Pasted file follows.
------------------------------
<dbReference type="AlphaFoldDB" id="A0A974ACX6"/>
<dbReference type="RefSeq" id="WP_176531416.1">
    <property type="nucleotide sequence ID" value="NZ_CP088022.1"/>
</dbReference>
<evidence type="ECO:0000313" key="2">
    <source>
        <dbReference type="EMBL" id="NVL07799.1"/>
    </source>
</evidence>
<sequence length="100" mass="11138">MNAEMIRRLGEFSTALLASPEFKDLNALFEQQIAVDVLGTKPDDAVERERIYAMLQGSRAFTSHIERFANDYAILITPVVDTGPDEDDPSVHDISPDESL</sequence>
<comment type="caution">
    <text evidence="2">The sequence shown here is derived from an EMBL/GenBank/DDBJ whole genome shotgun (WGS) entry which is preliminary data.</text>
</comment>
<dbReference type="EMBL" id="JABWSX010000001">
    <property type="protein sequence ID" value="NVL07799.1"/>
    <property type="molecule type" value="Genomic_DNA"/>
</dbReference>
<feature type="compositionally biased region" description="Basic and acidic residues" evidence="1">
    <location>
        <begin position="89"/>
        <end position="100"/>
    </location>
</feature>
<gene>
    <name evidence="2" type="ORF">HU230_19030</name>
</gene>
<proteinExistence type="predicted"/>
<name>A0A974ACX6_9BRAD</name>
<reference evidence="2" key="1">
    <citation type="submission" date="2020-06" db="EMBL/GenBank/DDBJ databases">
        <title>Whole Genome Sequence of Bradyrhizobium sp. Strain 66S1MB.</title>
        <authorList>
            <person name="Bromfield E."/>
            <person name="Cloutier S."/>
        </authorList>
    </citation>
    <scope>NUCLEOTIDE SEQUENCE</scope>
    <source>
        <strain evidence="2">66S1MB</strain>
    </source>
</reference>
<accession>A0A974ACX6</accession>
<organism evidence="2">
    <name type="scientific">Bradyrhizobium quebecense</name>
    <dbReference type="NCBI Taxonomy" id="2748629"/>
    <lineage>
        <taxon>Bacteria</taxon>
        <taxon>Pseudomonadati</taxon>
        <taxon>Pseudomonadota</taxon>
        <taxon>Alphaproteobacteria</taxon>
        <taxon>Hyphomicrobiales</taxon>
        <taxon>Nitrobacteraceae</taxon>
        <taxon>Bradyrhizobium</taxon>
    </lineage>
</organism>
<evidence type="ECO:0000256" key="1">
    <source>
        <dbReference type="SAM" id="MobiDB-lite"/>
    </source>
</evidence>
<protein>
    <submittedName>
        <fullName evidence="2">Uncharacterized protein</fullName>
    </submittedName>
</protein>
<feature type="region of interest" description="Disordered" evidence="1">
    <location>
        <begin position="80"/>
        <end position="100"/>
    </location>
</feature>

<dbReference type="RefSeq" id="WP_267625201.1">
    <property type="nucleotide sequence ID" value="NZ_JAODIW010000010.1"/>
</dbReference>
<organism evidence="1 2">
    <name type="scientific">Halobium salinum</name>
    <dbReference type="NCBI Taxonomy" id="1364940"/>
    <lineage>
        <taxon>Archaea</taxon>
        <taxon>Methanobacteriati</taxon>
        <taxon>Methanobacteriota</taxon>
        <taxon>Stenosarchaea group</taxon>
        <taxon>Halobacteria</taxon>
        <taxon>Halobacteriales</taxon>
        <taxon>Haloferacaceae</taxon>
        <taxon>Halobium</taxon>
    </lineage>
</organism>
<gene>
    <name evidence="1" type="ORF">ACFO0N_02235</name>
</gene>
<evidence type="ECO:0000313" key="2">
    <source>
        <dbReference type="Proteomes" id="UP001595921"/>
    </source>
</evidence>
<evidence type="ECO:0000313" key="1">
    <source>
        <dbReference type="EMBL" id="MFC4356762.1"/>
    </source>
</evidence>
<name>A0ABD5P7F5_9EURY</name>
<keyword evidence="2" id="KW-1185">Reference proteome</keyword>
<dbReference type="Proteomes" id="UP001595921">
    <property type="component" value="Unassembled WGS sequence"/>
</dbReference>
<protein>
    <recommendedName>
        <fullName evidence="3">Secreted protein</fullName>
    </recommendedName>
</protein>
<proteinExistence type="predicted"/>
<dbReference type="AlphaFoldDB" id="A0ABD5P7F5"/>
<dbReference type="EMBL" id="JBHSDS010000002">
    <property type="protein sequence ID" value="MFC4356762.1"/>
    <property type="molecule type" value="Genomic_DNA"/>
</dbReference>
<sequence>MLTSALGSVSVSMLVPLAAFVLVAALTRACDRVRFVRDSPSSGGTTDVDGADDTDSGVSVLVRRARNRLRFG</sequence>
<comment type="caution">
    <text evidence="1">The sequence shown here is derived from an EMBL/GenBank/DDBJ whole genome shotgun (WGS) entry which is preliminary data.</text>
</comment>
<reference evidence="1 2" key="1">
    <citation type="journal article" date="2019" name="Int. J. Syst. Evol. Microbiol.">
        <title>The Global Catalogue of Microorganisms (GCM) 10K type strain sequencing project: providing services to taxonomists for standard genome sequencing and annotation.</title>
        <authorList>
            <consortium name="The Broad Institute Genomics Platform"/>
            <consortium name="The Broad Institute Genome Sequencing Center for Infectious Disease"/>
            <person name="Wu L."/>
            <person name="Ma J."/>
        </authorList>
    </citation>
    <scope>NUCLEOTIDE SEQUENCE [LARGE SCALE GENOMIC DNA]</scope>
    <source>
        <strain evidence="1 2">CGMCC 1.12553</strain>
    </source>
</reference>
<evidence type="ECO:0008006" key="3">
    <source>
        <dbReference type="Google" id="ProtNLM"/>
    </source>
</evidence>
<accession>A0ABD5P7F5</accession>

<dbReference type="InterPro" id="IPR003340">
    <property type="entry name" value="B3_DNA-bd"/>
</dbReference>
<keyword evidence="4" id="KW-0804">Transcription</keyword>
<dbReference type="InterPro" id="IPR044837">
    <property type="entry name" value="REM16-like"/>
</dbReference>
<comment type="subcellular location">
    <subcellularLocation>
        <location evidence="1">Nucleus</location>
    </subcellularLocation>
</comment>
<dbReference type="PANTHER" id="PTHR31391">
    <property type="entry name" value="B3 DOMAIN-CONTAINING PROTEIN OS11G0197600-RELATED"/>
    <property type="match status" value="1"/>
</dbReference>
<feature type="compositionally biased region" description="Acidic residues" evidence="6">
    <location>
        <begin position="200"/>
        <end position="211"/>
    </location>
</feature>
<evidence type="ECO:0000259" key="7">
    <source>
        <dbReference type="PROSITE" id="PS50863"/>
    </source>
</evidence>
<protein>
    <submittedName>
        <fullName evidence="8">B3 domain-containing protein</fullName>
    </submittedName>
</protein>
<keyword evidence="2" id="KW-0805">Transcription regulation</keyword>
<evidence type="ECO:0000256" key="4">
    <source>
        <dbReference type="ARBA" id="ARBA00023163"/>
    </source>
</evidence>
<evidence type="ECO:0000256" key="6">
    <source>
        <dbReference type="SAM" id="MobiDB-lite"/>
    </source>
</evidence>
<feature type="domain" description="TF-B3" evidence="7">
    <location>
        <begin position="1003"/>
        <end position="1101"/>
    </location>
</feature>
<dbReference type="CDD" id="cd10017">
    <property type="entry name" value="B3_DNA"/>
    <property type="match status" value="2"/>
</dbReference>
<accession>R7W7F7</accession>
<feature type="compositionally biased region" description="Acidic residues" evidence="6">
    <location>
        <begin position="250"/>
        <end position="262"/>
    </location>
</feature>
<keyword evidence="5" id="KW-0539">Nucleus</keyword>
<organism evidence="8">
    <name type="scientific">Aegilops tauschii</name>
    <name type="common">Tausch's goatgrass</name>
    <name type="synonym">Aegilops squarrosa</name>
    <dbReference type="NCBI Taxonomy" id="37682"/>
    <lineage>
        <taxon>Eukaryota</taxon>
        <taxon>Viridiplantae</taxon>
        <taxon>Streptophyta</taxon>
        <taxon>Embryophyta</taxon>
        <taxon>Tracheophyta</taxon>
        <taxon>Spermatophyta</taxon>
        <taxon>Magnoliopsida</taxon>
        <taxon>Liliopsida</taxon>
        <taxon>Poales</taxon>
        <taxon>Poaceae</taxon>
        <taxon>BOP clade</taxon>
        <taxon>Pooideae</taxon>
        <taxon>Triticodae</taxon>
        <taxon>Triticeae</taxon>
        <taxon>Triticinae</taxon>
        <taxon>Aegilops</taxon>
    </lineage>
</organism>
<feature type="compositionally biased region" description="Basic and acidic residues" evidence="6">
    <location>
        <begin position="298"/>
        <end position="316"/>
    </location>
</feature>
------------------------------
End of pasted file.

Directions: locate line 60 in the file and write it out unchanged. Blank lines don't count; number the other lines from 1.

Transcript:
</evidence>